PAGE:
Sidebar: Laura M. Towne
M. Towne (1825-1901), who devoted nearly forty years to educating
the freedpeople, epitomized the spirit of New England reform after
the Civil War.
Born to a prosperous Pittsburgh family, Towne grew up in Boston
and Philadelphia. As a young woman, she became an abolitionist.
April 1862, under the auspices of the Port Royal Relief Committee
of Philadelphia, Towne set out for the South Carolina Sea Islands,
where nearly 10,000 slaves were now within Union lines.
others involved in the Port Royal Experiment, she hoped to make the
islands a showcase for freedom by demonstrating blacks' capacity for
education and productive free labor.
Towne shared the paternalistic attitudes toward blacks typical of the
time, but she genuinely wanted to assist in the transition from slavery
it also trained black teachers. For several decades, it was the Sea
Islands' only secondary school for blacks.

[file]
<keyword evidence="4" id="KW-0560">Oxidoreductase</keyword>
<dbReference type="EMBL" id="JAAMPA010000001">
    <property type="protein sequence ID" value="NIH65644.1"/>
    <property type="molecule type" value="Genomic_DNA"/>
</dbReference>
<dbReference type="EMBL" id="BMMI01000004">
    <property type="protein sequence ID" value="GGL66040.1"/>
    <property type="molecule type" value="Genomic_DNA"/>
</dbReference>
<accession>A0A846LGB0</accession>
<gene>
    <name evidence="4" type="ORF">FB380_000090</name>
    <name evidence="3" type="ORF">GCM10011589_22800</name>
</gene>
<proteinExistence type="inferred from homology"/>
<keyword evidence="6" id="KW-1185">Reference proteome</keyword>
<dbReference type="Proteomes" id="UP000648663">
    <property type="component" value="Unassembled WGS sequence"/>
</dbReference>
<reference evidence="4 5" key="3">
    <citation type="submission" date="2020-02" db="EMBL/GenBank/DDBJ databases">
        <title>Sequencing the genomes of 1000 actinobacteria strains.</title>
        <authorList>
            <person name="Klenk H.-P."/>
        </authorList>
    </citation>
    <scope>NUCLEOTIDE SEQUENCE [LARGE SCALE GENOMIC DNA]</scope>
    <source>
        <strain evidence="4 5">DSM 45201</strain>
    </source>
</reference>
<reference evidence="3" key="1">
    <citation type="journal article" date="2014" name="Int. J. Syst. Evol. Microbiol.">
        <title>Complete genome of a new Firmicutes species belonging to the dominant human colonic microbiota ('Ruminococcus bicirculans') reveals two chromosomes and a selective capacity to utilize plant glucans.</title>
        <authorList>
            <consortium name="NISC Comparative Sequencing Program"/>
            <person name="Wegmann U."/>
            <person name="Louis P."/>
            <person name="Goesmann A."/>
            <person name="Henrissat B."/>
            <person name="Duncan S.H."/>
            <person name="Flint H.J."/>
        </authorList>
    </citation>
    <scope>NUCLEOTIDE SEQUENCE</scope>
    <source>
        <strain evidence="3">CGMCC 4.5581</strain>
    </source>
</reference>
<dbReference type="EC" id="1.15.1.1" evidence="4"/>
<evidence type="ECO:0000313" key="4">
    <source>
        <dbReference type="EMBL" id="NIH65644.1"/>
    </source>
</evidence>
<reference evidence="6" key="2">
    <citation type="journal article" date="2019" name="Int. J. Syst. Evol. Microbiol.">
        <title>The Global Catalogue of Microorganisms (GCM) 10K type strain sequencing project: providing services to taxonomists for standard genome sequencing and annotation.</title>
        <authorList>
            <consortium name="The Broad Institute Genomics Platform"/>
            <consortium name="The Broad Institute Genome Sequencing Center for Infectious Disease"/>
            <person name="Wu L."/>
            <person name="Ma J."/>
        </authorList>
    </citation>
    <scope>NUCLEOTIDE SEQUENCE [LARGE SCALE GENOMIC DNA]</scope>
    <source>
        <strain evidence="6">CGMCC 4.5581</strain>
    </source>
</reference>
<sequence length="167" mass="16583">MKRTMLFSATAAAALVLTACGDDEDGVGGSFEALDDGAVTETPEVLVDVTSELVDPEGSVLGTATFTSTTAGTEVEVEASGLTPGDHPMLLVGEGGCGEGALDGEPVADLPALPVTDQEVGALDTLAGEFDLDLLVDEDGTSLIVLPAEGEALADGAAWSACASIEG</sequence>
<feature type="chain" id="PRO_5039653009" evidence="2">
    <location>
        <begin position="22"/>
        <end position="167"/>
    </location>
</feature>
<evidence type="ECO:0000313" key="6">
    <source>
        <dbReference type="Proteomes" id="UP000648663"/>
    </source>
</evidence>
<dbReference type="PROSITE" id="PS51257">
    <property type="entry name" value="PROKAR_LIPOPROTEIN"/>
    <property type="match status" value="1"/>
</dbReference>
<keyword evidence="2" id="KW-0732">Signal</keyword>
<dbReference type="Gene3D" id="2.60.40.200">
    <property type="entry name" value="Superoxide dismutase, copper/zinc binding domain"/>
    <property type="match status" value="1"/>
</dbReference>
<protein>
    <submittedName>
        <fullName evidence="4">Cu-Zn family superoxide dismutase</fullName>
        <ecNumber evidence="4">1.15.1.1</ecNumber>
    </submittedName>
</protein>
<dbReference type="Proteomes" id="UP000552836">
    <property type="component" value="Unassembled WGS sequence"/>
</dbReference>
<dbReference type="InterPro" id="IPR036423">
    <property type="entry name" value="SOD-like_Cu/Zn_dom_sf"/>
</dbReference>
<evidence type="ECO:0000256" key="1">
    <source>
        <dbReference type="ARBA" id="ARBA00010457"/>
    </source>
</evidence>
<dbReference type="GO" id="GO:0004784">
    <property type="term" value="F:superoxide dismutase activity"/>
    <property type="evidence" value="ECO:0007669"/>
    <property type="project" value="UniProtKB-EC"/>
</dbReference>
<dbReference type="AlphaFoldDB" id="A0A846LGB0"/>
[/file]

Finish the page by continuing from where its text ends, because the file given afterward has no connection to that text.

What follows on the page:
September 1862, Towne and her friend Ellen Murray established
Penn School on St. Helena Island. The school offered a traditional
New England curriculum of arithmetic, reading and writing, geography,
and classical languages.
who never married, volunteered her services and supported the school
with contributions from Northern supporters.
Northerners returned home after the end of Reconstruction, Towne remained,
operating the Penn School until her death. It continued in operation
until the 1960s, and survives today as a community center.
information about the school, see the Penn